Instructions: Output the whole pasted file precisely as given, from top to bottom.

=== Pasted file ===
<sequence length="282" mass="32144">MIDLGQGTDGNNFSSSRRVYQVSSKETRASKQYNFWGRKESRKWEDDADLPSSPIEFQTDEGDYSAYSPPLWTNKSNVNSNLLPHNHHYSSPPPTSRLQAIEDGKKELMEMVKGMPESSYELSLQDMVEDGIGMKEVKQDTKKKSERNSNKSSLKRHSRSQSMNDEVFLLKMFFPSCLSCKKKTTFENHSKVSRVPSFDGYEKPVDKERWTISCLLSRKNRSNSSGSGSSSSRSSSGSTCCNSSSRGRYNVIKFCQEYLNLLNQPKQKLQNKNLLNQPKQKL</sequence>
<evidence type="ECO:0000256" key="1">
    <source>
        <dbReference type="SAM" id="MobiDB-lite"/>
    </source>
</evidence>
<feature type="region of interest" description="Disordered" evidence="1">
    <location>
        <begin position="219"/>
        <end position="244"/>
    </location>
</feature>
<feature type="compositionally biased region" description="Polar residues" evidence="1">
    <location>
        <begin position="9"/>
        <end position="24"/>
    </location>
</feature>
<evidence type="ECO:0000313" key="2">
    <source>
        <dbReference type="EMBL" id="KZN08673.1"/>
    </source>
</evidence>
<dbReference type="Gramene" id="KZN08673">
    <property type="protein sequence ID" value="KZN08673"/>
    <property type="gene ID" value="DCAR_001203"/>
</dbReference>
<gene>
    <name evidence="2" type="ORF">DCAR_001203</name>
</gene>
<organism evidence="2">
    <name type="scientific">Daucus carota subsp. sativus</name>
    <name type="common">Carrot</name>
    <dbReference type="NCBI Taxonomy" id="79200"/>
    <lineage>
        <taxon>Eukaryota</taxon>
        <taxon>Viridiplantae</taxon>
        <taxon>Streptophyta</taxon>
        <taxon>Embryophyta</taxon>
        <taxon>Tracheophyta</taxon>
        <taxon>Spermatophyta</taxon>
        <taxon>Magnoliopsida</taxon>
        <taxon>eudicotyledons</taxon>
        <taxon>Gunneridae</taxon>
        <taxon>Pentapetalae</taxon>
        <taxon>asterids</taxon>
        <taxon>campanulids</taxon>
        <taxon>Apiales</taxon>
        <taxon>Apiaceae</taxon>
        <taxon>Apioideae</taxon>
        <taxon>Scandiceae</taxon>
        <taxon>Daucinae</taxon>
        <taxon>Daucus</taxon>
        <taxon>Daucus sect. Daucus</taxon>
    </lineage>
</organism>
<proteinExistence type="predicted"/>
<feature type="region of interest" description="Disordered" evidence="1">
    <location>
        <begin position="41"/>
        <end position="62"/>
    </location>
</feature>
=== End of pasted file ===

<sequence length="282" mass="32144">MIDLGQGTDGNNFSSSRRVYQVSSKETRASKQYNFWGRKESRKWEDDADLPSSPIEFQTDEGDYSAYSPPLWTNKSNVNSNLLPHNHHYSSPPPTSRLQAIEDGKKELMEMVKGMPESSYELSLQDMVEDGIGMKEVKQDTKKKSERNSNKSSLKRHSRSQSMNDEVFLLKMFFPSCLSCKKKTTFENHSKVSRVPSFDGYEKPVDKERWTISCLLSRKNRSNSSGSGSSSSRSSSGSTCCNSSSRGRYNVIKFCQEYLNLLNQPKQKLQNKNLLNQPKQKL</sequence>
<evidence type="ECO:0000256" key="1">
    <source>
        <dbReference type="SAM" id="MobiDB-lite"/>
    </source>
</evidence>
<feature type="region of interest" description="Disordered" evidence="1">
    <location>
        <begin position="219"/>
        <end position="244"/>
    </location>
</feature>
<feature type="compositionally biased region" description="Polar residues" evidence="1">
    <location>
        <begin position="9"/>
        <end position="24"/>
    </location>
</feature>
<evidence type="ECO:0000313" key="2">
    <source>
        <dbReference type="EMBL" id="KZN08673.1"/>
    </source>
</evidence>
<dbReference type="Gramene" id="KZN08673">
    <property type="protein sequence ID" value="KZN08673"/>
    <property type="gene ID" value="DCAR_001203"/>
</dbReference>
<gene>
    <name evidence="2" type="ORF">DCAR_001203</name>
</gene>
<organism evidence="2">
    <name type="scientific">Daucus carota subsp. sativus</name>
    <name type="common">Carrot</name>
    <dbReference type="NCBI Taxonomy" id="79200"/>
    <lineage>
        <taxon>Eukaryota</taxon>
        <taxon>Viridiplantae</taxon>
        <taxon>Streptophyta</taxon>
        <taxon>Embryophyta</taxon>
        <taxon>Tracheophyta</taxon>
        <taxon>Spermatophyta</taxon>
        <taxon>Magnoliopsida</taxon>
        <taxon>eudicotyledons</taxon>
        <taxon>Gunneridae</taxon>
        <taxon>Pentapetalae</taxon>
        <taxon>asterids</taxon>
        <taxon>campanulids</taxon>
        <taxon>Apiales</taxon>
        <taxon>Apiaceae</taxon>
        <taxon>Apioideae</taxon>
        <taxon>Scandiceae</taxon>
        <taxon>Daucinae</taxon>
        <taxon>Daucus</taxon>
        <taxon>Daucus sect. Daucus</taxon>
    </lineage>
</organism>
<proteinExistence type="predicted"/>
<feature type="region of interest" description="Disordered" evidence="1">
    <location>
        <begin position="41"/>
        <end position="62"/>
    </location>
</feature>